Tuesday, November 30, 2010

Northern Pike Enter Columbia River

Here is a piece I wrote about yet another invasive species, the northern pike, entering the Columbia River.

Predatory species moves into river

By Jim Bailey - Trail Daily Times
Published: November 18, 2010 5:00 PM

Northern pike ‘potentially’ trouble, says B.C. ministry

The Columbia River holds a variety of native and non-native species of fish but one particularly nasty predator has invaded, an ominous sign for the burgeoning trout fishery.

As their name suggests, northern pike are more at home in places like the Yukon, Northwest Territories and northern B.C., but within the last three years, have become familiar sights in the Columbia as well.

“Pike are native to B.C. but only in the northeast, Fort St. John country,” said Jeff Burrows, senior fish biologist for the Ministry of Environment. “They are an invasive fish (in the Columbia), they’re predators and competitors, and can also bring in new parasites so, yes, they are potentially a problem.”

The pike have infiltrated the Columbia from a number of reservoirs on the Pend d’Oreille and while not yet abundant, there are most likely to increase.

“I’ve talked to Washington state fish biologists and they’ve noticed quite an increase in Box Canyon, a reservoir (on the Pend d’Oreille) upstream from the border, so no doubt there will be more,” said Burrows.

The river has already suffered invasive predators such as walleye and smallmouth bass that threaten native species, so the presence of pike is an added menace.

Golder Associates’ fish indexing program for B.C. Hydro conducts annual fish sampling surveys in the spring and fall and have caught a number of pike during their studies.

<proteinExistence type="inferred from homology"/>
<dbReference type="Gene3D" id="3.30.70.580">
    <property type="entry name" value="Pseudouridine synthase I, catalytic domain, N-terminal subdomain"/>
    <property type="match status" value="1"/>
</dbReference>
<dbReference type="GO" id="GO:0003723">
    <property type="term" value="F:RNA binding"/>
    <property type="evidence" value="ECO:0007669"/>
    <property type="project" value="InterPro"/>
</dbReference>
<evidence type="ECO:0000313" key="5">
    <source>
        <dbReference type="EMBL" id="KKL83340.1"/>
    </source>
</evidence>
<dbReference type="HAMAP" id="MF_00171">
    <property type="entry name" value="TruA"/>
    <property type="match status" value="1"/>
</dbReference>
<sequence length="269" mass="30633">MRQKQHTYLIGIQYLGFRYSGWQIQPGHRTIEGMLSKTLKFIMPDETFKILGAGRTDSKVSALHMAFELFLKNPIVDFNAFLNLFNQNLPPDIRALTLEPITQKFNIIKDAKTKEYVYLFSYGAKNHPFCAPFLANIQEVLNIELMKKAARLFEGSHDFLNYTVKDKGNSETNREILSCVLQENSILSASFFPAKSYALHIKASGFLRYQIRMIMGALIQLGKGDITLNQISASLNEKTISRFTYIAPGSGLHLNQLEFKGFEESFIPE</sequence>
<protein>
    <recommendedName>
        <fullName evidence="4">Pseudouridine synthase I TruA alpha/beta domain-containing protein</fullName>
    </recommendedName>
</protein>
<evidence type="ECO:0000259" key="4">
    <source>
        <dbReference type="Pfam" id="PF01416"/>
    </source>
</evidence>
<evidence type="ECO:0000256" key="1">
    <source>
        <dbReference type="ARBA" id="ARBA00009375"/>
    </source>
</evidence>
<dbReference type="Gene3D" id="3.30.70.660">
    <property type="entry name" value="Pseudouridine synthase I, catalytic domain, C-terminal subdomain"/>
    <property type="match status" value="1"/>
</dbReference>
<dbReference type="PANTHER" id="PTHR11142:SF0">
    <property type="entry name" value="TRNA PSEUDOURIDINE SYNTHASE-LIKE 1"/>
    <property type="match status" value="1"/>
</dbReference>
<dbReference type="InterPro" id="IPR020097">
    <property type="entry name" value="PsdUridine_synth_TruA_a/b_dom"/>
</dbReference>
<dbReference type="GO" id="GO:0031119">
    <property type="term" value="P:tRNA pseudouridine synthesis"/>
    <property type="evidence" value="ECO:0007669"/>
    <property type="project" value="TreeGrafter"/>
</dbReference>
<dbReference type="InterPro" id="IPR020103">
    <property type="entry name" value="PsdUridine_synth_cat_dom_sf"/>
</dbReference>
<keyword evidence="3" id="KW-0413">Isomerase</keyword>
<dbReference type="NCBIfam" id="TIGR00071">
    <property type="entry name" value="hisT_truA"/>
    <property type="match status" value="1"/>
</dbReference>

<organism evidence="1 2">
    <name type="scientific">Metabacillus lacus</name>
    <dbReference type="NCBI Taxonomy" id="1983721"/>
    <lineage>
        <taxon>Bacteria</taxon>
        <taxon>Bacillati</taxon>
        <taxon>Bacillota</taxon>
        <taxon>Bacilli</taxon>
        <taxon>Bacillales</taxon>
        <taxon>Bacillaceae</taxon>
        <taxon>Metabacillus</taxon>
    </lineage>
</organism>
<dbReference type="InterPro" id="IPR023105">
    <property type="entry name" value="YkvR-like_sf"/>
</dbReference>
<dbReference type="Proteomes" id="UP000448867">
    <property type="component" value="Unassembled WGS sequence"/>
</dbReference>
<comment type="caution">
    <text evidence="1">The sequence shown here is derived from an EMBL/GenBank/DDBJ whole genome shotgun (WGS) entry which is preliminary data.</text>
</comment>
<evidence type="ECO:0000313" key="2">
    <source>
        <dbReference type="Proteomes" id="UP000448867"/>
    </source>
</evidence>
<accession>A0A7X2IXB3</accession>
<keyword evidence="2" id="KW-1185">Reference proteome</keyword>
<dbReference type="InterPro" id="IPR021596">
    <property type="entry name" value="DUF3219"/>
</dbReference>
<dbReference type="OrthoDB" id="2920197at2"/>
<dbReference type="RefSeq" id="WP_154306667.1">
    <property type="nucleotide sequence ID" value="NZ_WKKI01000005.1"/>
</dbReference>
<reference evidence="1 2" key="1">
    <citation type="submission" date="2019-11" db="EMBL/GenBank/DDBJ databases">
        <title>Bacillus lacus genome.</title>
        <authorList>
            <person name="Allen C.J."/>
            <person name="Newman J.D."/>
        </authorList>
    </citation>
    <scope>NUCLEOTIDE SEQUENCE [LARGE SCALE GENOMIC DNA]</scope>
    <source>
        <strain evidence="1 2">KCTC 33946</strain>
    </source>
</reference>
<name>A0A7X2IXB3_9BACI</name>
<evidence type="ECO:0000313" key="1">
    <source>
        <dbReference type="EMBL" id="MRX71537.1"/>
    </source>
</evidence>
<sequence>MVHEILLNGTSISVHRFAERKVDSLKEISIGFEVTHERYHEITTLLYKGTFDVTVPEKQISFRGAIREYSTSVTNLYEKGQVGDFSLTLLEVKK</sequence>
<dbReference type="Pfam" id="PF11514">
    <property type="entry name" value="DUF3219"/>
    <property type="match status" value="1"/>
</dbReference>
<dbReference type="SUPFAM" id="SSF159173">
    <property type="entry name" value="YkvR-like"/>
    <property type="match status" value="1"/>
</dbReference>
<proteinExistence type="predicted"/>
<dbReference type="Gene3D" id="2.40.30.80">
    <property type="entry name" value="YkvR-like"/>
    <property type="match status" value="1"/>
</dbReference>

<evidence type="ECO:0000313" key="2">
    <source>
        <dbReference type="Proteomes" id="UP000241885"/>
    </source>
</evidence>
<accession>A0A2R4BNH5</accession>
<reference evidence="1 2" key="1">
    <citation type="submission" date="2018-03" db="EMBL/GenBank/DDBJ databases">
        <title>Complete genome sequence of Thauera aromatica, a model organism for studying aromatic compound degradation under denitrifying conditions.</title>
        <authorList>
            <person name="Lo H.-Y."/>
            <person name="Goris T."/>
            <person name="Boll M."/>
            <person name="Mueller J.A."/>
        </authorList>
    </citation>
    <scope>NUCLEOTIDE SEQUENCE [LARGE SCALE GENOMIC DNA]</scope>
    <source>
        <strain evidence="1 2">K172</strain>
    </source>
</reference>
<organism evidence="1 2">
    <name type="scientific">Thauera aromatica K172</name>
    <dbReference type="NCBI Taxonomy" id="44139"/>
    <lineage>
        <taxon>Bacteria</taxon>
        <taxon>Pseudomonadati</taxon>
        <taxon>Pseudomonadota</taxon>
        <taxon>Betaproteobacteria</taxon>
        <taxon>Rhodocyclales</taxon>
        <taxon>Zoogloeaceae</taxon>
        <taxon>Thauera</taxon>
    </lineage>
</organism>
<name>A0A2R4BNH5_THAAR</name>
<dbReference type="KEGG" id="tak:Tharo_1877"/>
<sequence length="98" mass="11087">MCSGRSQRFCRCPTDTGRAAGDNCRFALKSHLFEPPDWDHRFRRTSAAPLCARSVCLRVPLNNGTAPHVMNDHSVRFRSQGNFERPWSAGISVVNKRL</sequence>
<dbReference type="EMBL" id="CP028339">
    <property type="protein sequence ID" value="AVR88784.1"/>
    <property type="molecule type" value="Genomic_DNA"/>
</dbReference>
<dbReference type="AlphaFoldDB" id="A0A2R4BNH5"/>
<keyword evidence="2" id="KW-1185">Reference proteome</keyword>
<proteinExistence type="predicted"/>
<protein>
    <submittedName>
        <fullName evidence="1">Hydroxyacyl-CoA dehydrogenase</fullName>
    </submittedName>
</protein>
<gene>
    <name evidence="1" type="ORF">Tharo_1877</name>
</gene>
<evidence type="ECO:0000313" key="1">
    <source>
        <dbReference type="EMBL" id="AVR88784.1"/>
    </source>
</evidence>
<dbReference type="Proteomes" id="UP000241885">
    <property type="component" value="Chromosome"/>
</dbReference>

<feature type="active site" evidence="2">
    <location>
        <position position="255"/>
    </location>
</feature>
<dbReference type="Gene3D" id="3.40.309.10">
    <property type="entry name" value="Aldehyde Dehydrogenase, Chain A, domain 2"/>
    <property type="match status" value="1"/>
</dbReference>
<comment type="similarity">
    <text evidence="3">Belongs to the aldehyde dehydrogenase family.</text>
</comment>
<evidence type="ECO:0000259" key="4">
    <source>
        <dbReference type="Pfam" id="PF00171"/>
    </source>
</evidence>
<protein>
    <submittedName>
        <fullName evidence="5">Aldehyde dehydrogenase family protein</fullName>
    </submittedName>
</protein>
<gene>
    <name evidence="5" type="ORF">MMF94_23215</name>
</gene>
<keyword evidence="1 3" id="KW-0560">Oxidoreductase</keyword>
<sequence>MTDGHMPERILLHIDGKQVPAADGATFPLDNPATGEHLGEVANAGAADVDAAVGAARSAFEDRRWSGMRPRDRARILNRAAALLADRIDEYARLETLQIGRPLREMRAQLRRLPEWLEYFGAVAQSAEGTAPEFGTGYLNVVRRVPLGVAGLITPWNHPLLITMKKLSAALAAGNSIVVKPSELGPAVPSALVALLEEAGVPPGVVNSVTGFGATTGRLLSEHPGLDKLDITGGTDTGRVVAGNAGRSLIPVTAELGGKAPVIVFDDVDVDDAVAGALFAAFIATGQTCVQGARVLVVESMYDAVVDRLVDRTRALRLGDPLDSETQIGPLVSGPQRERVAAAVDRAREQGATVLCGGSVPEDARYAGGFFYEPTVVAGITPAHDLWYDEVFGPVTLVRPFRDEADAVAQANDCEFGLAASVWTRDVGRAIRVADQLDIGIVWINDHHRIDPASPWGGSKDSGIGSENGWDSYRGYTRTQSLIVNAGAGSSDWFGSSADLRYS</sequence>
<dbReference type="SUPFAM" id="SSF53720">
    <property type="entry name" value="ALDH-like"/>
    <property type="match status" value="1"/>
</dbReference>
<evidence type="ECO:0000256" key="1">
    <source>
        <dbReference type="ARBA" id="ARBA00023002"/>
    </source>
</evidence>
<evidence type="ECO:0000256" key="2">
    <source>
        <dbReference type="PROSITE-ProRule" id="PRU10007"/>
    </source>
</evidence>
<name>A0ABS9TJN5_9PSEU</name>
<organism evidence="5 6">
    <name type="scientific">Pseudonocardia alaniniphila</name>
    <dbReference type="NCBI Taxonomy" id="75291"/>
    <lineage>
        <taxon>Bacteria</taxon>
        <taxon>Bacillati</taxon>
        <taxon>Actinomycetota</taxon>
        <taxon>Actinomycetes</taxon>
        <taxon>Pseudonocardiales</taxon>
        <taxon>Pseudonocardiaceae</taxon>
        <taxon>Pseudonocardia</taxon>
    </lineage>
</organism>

Three years ago, the research crew thought they observed a northern pike but did not capture it and last year, they nabbed a juvenile pike in the upper section near Robson, said Golder biologist Larry Hildebrand.

“This past season, which just ended about three weeks ago, the crew captured, I believe it was five (northern pike),” he said.

While it is still early, the presence of a new top predator introduced into a system whose species have never had to evolve to adapt to the presence of that predator, will likely have some implications on certain species, he added.

As far as fishing for pike, some anglers have already hooked into the voracious invader including Freedom Fishing owner Ken Apps, who recently caught what he estimates to be a 10-pound pike.

“Between the squawfish, the walleye, the bass and now the pike, there is always concern not just for the rainbows but the sturgeon fry as well,” said the avid fly-fisherman.

The Trail man is not only worried about pike predating trout, he is also concerned about the increased competition for food sources.

And according to a bizarre fishing regulation, it is illegal to fish for bass or pike in the 50-kilometre stretch of river between the Hugh Keenleyside Dam and the international border. Any caught incidentally must be released.

“As good as the trout fishery is getting here, to have another predator introduced and leaving it just as a catch-and-release fish, all that’s going to do is allow it to establish . . . It has the potential to be an incredible detriment to the rainbow fishery which the Columbia River is known for,” said Apps.

According to Burrows, the regulation is meant to discourage people from moving alien species into native trout habitat in the first place. But if the pike population increases, the ministry may implement an exemption similar to the walleye quota of eight fish per day.

“I think our approach is we’re going to wait and see if it gets worse. Right now they’re not common enough to be more than a rarity and not of biological consequence.”